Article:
Training your body to do something is actually a fairly straightforward concept: you must train hard so that your body adapts to the training, and you must keep giving it progressively harder exercises to do, so that it becomes increasingly stronger.
At the same time, you must also recover let your body recover in between workouts. If you train hard and never give your body a chance to build itself back up, you'll simply wear yourself down to a crisp.
It's a simple concept, but one which a lot of people seem to get wrong.
What you're doing when you're exercising is actually tearing your muscles down. After you've torn them down, those muscles, with proper nutrition and rest, then rebuild themselves in ways that next time it will perform that exercise better. But without that recovery period, you'll just continually tear your muscles down and not give them a chance to recover.
Most people do either too little or too much. People who aren't into exercise just let themselves go, and wind up with minimal muscle and maximal fat. And people who are addicted to their exercise tend to overdo it, and get injured that way. Injuries tend to happen when someone doesn't give himself enough recovery time. And that period of recovery time needs to be longer as we get older.
The average jogger will run something like three miles a day, every day, at eight minute pace. What he is effectively training himself to do is run three miles a day at eight minute pace. Period. He'd be better off running five miles, every other day. He'd not only be training his body to run further, and therefore be stronger, but he'd be allowing it to recover in between runs.
He'd be even better off if he varied his exercise more, so his body adapted to different types of stress. If he ran sprints and did calisthenics Monday, took Tuesday off, ran long distance Wednesday, took Thursday off, then swam on Friday, he'd find himself feeling much stronger than if he just ran three miles every day. He'd have more speed and explosive power, more endurance, more looseness to his muscles, and healthier joints. He'd also look a lot better.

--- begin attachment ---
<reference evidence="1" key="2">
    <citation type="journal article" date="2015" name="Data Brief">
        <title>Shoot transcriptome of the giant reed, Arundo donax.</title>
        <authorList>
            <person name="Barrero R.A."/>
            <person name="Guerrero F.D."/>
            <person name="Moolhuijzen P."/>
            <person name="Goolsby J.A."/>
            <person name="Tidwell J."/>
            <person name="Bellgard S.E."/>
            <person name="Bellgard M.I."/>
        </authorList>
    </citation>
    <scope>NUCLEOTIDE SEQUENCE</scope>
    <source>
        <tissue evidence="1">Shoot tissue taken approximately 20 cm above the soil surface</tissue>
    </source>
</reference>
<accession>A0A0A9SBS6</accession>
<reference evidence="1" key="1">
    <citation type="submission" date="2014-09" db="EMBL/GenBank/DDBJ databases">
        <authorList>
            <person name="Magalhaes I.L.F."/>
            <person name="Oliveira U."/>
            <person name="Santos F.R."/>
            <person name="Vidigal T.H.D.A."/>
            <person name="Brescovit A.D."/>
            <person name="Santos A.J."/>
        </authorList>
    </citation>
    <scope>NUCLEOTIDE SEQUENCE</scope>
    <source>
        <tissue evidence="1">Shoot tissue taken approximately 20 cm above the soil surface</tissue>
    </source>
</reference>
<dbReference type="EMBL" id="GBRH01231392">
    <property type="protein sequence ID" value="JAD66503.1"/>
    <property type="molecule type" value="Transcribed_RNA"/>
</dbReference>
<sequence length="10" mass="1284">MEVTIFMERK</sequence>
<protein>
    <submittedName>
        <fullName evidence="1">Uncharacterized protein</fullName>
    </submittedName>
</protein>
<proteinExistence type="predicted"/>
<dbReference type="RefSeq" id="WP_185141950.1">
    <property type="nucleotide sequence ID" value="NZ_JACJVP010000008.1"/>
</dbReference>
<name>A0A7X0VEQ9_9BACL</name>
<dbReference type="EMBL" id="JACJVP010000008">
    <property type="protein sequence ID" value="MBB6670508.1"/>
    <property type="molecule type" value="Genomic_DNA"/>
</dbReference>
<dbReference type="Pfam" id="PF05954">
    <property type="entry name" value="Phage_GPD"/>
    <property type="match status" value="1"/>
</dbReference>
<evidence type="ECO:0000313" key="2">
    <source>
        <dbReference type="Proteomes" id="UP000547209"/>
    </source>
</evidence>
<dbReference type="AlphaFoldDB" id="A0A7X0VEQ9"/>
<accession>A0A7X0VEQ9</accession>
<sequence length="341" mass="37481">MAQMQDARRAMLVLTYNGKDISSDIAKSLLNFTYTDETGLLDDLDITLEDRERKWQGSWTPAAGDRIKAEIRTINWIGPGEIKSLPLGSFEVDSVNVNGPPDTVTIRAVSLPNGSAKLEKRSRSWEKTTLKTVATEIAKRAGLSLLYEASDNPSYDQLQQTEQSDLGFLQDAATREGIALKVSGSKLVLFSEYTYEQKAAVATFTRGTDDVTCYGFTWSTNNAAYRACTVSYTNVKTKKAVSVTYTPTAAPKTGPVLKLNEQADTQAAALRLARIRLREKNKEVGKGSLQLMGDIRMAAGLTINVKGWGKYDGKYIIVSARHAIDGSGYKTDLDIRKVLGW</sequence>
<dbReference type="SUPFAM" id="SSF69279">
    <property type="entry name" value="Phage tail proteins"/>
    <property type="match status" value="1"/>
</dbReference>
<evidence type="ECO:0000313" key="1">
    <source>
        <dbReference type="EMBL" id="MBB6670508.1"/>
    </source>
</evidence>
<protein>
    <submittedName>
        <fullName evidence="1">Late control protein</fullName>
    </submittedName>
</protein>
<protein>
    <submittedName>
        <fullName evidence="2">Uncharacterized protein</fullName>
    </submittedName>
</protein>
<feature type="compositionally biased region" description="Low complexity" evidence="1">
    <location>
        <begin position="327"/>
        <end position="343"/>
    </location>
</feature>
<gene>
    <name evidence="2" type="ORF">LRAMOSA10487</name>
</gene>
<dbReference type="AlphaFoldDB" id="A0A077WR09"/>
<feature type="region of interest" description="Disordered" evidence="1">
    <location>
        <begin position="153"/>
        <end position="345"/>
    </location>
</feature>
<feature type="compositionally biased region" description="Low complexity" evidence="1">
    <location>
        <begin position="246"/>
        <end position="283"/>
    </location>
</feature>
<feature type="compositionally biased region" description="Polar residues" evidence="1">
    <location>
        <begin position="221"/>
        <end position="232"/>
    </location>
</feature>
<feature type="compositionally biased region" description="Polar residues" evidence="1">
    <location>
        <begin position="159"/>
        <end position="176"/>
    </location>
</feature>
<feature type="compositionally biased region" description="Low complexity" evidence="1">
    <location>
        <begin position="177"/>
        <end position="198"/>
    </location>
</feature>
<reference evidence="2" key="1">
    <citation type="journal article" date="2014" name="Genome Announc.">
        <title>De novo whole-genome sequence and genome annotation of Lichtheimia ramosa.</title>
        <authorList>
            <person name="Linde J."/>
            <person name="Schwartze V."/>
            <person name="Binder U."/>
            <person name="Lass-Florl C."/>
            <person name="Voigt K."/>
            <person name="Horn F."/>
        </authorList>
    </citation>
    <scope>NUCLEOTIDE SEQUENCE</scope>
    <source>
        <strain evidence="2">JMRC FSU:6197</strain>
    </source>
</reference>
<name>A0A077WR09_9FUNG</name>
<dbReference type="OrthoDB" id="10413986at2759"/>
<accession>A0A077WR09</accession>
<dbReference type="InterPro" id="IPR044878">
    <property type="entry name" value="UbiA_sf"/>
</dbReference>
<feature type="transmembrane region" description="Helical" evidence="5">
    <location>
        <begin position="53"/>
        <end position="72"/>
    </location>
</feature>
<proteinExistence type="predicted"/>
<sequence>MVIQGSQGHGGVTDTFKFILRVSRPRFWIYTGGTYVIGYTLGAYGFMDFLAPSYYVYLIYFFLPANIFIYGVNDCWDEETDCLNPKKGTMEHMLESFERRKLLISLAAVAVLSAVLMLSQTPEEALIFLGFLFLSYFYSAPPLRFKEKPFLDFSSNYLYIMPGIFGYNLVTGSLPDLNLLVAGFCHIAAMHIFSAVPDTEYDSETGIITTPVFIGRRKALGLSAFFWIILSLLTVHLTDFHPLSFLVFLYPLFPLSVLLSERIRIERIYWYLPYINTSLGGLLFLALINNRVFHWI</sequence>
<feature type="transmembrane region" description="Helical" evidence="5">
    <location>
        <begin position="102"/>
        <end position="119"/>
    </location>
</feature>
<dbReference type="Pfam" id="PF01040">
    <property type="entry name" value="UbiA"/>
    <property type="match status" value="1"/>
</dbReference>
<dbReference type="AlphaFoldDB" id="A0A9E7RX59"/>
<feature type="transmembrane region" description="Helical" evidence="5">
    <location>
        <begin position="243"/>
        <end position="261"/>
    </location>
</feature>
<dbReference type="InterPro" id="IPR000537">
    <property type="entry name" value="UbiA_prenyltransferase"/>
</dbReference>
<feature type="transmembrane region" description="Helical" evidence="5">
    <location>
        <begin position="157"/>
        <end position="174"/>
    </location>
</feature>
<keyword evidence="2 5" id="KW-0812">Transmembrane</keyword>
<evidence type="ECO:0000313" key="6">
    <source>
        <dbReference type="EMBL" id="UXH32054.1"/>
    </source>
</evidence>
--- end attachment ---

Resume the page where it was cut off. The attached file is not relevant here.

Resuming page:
Look at the people you know who run daily but do nothing else. They mostly look like the before picture in the old Charles Atlas ads. Plus they develop a certain brittleness to their bodies. They'd be much better off varying their exercises, and incorporating yoga and other upper body exercises. With the advent of Pilates, body sculpting classes, kettlebells, yoga, etc, fewer people are getting it wrong than twenty years ago; but many still are.
A former Mr. Olympia, Dorian Yates, trained each muscle group exactly once a week. He said if he went hard, that was all he needed to do. And he understood the damage that overtraining can do. Arnold Schwarzenegger, back in his Mr. Olympia days, once purposely sabotaged up and comer Lou Ferrigno by telling him that he himself trained with massive amounts of reps -- which wasn't true. (Not unlike the way the California legislature is now sabotaging Schwarzenegger.)
Think of the sprinters in both swimming and running. Most of them are basically lazy But as a result, many of them have more explosive power. Sprinters tend to look like studly, distance athletes geeky. Some of this is genetics, but some of it is the nature of their training. Be dedicated, work hard, turn yourself into a wimp.
Another concept that many people tend to lose sight of is specificity of training. If you're training to swim a 100 yard freestyle in under 50 seconds, doing endless repeats of 100 free's (or multiples of 100 free's) at 1:10 pace will do you next to no good, and it could even harm you. What you should be doing is repeats of 50 freestyles in as close to 25 seconds as you can get. These stressful days should be interspersed with easy days, which might include 100 yard freestyles at 1:10 pace. But if all you do is swim long distances slowly, your sprinting will never improve. (I use swimming as an example because serious track athletes tend not to get this concept wrong as often.)
My apologies for this boring post, but it's advice some would do well to take.
I suppose I could heed it myself. Last night my son mocked me by pulling his t-shirt over his chin (to represent my weak chin) and whining, "I can't get my books published." When I told him that he shouldn't be so hurtful to me during my formative years, he replied, "Yeah, formative -- formative of that spare tire around your stomach."